Marquette Wire

School breaks show decrease in campus crime

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While students are away, crime decreases on and around campus. Captain Russell Shaw of Marquette’s Department of Public Safety said there are 15 to 25 incident reports on an average week. Last week, while students were on spring break, there were only four.

During spring break, a majority of the crimes around campus were criminal trespassing attempts into Marquette-owned facilities. Despite this being the most common crime during breaks, there were only three incidents last week.

“Just this last weekend generated four incident reports, and that was even with students coming back and St. Patrick’s Day that Sunday night,” Shaw said. “It is a drastic decrease.”

Shaw thinks that crime decreases due to the fact that students are not on campus.

While criminal trespassing is popular during winter and spring breaks, Shaw said the most popular crimes are dependent on weather. For example, Shaw said that as the temperature decreases, automobile thefts also decrease.

Shaw said DPS needs to be most vigilant during academic breaks when the few students on campus are more visible.

“We always remind our officers they have to still be at a heightened alert,” Shaw said. “In some cases I tell them to be more mindful and careful of what they are looking for out there. To me, when there are fewer students in the area, that’s when I become more concerned, and I want them to still call for a LIMO ride or even to have DPS give them a ride at night because you have fewer people out on the street. Sometimes they stand out more when there is no one else on the street,” Shaw said.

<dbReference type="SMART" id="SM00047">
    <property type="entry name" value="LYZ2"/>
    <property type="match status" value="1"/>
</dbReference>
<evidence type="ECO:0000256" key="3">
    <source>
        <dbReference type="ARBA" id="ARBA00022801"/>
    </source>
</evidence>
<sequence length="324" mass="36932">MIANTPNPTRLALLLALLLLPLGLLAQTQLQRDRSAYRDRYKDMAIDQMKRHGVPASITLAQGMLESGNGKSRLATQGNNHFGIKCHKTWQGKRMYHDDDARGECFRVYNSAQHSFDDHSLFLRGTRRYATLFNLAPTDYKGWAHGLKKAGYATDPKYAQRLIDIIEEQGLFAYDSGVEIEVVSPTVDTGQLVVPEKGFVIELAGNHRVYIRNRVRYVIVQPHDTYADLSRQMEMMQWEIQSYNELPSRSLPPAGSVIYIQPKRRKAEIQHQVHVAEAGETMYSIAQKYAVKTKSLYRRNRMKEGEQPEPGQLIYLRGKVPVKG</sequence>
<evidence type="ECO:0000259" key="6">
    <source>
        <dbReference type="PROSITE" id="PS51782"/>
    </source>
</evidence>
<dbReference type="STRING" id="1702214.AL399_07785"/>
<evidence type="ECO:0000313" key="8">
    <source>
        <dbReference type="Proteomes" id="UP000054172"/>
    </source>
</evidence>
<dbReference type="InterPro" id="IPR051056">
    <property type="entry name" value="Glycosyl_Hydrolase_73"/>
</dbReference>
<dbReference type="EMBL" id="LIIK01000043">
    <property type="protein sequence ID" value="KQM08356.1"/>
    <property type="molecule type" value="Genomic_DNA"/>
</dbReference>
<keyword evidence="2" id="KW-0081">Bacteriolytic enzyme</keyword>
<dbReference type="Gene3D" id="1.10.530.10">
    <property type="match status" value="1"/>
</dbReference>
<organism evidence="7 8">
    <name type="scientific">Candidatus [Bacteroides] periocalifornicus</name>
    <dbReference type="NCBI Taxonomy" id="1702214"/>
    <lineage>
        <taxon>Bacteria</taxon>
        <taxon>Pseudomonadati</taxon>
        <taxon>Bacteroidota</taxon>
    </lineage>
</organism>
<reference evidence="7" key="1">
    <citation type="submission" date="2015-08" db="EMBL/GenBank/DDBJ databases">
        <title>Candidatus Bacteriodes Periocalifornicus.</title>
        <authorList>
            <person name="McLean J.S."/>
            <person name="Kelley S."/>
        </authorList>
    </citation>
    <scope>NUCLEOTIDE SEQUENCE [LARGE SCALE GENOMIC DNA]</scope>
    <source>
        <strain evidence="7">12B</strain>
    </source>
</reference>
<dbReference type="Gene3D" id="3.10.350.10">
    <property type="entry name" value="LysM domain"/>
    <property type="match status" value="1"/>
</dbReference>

Rebecca Bishay, a sophomore in the College of Communication, said DPS lets her to feel at ease when she leaves campus.

“DPS really makes me feel safe especially when I am not on campus,” Bishay said. “Since they patrol all year round, it makes the me feel comfortable being on a campus that is constantly secured.”

DPS has a Vacant House Watch to ensure the safety during these breaks, which has officers repeatedly drive by the homes of students who request watching. 

“Obviously there are no guarantees that nothing can ever happen, but it certainly helps us to know when someone is home or not home,” Shaw said. “If we know someone has left their home and they tell us, and we see movement, obviously we are going to check the house. So that does help us.”

If an officer sees a window smashed or anything leading to suspicion of forced entry, DPS will call Milwaukee Police Department before a house check is conducted.

Shaw recommended students with homes on campus sign up for Vacant House Watch over breaks so DPS can keep an eye out for suspicious activity. He also said it is vital to use campus resources when they are most needed.

“There is never a stupid call that comes to DPS,” Shaw said.

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